Gender and Genetics
Unsafe abortion figures into a discussion on gender and genetics because women may seek to terminate a pregnancy in which the foetus has been diagnosed with a genetic disorder. WHO defines unsafe abortion as a procedure carried out either by persons lacking the necessary skills or in an environment that does not conform to minimal medical standards, or both.(95) Due to the fact that unsafe abortions are also often illegal abortions, it is difficult to collect accurate data concerning the rates of unsafe abortions. There is also no available data on what proportion of unsafe abortions are related to fetal abnormality. The figure below demonstrates the potential relationship between the availability of prenatal diagnosis (PND) and unsafe abortion. In relation to this figure, it should be borne in mind that not all legal abortions will be safe, nor all illegal abortions unsafe.
Many countries do permit pregnancy termination for fetal abnormalities including China, Cuba, Cyprus, India, Sri Lanka and South Africa. (96) Some religions have assumed a flexible approach to abortion for fetal abnormality, especially in situations where it can be done early. (97) Iran provides premarital screening for thalassemia and permits abortion for thalassaemia within the first 16 weeks of pregnancy, in accordance with the 1990 Islamic Fatwa. (98) Other Islamic countries including Pakistan, the Maldives and Palestine have endorsed similar resolutions. (99)
However in other regions, such as Latin America, abortion for fetal abnormalities is still widely prohibited. In countries where abortions are illegal, women seeking to terminate the pregnancy because of a fetal abnormality must do so illegally and in often unsafe conditions.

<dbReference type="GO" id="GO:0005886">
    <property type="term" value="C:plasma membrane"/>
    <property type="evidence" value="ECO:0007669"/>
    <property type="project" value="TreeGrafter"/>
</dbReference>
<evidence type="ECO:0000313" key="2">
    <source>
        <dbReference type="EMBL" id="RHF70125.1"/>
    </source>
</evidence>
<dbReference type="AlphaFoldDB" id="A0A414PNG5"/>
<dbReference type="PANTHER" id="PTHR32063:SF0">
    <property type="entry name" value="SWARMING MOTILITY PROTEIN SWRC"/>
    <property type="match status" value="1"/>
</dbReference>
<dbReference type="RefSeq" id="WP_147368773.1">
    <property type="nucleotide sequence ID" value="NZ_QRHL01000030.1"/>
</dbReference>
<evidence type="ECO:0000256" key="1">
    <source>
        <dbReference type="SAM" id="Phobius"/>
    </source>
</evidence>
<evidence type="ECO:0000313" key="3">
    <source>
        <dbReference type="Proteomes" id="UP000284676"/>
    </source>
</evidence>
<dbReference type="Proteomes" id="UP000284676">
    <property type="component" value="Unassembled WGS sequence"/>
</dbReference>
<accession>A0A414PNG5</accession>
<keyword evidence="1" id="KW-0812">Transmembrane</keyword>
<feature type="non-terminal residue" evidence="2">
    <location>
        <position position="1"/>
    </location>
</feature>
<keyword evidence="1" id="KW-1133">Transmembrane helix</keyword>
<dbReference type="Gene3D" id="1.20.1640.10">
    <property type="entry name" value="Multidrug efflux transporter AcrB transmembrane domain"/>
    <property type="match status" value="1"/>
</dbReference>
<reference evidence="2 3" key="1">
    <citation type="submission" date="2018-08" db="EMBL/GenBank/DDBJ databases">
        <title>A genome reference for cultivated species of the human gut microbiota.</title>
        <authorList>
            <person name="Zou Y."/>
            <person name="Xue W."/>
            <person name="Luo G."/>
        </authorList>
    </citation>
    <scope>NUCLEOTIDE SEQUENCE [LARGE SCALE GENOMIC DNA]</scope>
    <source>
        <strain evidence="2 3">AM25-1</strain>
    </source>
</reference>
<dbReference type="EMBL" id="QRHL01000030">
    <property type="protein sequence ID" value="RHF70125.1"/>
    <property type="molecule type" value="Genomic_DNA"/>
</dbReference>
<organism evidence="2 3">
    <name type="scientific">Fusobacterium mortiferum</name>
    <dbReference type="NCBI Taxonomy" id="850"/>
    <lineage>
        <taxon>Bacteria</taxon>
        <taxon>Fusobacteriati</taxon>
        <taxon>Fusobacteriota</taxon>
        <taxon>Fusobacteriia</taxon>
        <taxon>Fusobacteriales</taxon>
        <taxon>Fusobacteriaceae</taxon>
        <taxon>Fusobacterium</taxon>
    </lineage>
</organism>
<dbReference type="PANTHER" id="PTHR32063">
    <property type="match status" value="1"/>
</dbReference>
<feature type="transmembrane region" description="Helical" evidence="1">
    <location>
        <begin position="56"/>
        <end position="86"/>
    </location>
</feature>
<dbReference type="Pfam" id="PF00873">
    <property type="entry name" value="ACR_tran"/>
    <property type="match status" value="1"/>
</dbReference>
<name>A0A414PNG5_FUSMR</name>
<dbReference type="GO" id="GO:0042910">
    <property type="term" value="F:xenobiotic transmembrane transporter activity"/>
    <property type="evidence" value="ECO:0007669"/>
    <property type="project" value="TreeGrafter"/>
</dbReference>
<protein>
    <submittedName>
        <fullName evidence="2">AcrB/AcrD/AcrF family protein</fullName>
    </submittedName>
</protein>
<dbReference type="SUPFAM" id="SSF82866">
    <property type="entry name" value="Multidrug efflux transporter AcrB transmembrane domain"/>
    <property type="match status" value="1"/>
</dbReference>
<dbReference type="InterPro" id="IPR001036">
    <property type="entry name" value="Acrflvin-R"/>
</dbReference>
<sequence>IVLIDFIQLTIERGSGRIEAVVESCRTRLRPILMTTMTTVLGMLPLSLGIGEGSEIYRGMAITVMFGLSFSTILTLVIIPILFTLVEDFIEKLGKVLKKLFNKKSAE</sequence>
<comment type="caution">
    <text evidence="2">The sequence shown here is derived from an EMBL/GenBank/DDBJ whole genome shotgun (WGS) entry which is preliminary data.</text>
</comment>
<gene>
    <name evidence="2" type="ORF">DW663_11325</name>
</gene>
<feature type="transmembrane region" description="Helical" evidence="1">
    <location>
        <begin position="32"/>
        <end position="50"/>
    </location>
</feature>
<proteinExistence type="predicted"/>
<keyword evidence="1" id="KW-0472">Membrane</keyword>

A range of congenital disorders, such as Edwards syndrome, Patau syndrome, and Tay Sachs are not able to be managed effectively. Some couples who find out that they are pregnant with a fetus affected by these disorders prefer to terminate the pregnancy.
|PND and unsafe abortion in Brazil|
|Abortion is illegal in Brazil, except in cases of rape or life-threatening risk to the mother. (100) Such limitations restrict the utility of prenatal diagnosis, especially in public hospitals where foetal ultrasound is often provided. (101) In Rio de Janeiro, many babies born with severe congential anomalies die in hospital, and contribute substantially to mortality and morbidity rates in Rio de Janeiro State. (102) Courts in Rio de Janeiro and elsewhere in Brazil, however, have allowed abortion in situations where fetal anomalies [are] ‘incompatible’ with life outside the womb.” (103)|
|Still, the genetic practice of prenatal testing and screening is highly charged in Brazil and confirmation of a foetal abnormality does not guarantee the legal right of the prospective parents to an abortion. As a consequence, some women with affected pregnancies resort to illegal abortions which are often unsafe. The risks to health and life associated with these unsafe abortions lead Horovitz et al. to argue that pregnancy termination for foetal anomalies should be legalized in Brazil. (104)|
|In Brazil, those women who can afford to pay for a safe abortion often choose to terminate an affected pregnancy without health or legal ramifications. However, most pregnant women who discover that their fetus is affected with a congenital disorder, must choose between continuing the affected pregnancy or an illegal, probably unsafe abortion, with the associated social, legal and physical risks. (105)|